Whitehouse acknowledged that the 10th Circuit court on which Gorsuch serves rarely has party-line decisions, but noted the Supreme Court has had numerous 5-4 rulings.

“There is a point where it becomes reasonable to discern a pattern, and I see a pattern and it distresses me,” he said, again voicing concern corporations could “capture” the high court.

“Nobody will capture me,” Gorsuch said.

If confirmed, Gorsuch would fill the seat left vacant by the death of Antonin Scalia. Democrats are concerned that despite his professed independence, Gorsuch would act as a reliable conservative vote on a split court.

Sen. Al Franken, D-Minn., touched on this point Wednesday afternoon as he echoed Whitehouse’s comments, saying they’re worried about “another 5-4 Roberts court” ruling against workers and consumers. He questioned Gorsuch’s claim that there’s no such thing as partisan judges. If that’s the case, Franken said, “What was Merrick Garland about?”

Gorsuch also faced scrutiny Wednesday following a unanimous Supreme Court ruling on special education accommodations that tossed lower standards the judge had set in a 2008 opinion.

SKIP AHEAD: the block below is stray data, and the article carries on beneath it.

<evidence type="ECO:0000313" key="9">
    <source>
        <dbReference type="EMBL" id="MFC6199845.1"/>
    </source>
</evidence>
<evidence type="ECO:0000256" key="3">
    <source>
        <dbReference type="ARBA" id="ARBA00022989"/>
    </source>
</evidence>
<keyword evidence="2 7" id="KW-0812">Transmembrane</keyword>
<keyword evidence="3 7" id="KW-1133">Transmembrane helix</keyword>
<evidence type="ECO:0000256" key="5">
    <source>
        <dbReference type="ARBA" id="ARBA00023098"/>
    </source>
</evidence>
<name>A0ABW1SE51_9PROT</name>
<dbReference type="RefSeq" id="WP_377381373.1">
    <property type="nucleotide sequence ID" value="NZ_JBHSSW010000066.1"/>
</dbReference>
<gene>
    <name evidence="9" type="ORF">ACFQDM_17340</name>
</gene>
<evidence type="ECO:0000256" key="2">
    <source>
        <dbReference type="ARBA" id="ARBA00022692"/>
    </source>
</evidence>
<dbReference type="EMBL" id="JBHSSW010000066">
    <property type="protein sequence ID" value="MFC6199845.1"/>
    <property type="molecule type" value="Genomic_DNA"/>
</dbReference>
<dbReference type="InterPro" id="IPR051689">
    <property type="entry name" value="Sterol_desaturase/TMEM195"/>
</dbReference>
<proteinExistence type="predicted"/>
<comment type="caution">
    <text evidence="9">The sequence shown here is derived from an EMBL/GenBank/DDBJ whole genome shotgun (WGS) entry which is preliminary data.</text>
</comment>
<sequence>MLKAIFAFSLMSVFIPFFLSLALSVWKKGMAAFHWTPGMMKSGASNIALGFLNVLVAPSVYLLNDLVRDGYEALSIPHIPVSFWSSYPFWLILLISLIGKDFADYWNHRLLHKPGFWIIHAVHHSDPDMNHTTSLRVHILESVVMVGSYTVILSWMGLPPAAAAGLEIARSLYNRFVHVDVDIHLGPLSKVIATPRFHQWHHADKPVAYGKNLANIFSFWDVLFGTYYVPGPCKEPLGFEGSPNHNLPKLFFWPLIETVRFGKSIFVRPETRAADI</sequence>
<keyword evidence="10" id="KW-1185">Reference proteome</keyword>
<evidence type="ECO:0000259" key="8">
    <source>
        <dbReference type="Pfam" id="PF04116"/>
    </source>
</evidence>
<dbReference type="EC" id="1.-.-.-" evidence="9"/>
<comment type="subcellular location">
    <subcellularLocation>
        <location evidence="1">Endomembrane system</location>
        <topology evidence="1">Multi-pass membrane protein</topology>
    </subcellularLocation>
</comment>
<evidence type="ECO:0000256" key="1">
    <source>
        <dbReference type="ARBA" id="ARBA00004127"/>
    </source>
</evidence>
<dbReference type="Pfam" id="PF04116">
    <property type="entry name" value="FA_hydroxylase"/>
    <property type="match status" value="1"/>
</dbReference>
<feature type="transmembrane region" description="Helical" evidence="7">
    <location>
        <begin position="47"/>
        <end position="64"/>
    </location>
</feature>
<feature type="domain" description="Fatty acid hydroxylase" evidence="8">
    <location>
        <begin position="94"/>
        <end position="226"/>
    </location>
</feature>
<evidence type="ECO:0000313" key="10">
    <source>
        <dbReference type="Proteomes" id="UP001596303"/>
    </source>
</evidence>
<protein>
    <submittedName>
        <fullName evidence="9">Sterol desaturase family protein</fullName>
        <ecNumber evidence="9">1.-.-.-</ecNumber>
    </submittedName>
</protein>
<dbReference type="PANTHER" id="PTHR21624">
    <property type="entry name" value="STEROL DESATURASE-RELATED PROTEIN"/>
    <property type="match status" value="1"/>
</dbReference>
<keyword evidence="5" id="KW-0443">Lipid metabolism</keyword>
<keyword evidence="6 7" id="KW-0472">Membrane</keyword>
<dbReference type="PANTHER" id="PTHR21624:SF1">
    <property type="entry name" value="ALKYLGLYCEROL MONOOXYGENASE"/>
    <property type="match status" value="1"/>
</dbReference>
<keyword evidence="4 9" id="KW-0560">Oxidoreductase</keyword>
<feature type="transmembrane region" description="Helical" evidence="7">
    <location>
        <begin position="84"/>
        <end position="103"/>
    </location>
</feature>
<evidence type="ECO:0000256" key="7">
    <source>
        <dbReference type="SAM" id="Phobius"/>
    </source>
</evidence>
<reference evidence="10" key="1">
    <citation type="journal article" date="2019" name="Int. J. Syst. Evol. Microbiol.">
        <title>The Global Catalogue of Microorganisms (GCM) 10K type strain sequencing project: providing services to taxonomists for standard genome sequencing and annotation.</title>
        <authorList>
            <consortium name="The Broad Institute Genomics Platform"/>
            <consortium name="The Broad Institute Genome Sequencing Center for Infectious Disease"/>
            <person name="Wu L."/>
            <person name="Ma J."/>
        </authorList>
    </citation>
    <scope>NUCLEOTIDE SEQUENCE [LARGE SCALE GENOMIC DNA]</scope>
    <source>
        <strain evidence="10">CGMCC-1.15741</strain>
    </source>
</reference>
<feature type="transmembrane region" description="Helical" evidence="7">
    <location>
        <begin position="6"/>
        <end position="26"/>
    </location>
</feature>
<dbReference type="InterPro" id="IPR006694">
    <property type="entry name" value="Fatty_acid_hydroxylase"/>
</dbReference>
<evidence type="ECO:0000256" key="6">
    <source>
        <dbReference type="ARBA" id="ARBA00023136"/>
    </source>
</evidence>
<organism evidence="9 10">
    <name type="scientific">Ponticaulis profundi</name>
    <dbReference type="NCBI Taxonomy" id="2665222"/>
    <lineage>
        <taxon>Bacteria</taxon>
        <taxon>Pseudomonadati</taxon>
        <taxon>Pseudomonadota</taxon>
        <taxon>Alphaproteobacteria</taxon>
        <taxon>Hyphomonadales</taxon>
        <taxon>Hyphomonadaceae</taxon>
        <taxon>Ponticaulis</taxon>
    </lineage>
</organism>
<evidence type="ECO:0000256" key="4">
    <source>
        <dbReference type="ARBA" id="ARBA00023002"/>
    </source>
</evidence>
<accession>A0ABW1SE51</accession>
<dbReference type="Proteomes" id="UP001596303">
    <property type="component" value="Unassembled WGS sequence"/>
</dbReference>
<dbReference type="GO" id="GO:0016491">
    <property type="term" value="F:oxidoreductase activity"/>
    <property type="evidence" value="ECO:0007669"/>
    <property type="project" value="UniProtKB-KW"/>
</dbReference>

Gorsuch’s second day of questioning by lawmakers – and third hearing session overall – followed an opening round that lasted nearly 12 hours on Tuesday. Mostly cordial, that session became tense at times as Senate Democrats pressed him on a handful of controversial past court cases in which he was involved including one dealing with workers’ rights, as well as on concerns about his independence from President Trump.

Gorsuch insisted throughout that he would be his “own man,” and sought to parry concerns about some of his past decisions by insisting he was only following the law as written. While lawmakers repeatedly tried to gauge his view on other seminal court cases like Roe v. Wade and matters that could come before the high court soon like the president’s travel ban, Gorsuch followed a long tradition of Supreme Court nominees declining to voice their opinion on such controversies.

The hearings are expected to wrap Thursday with statements from outside witnesses.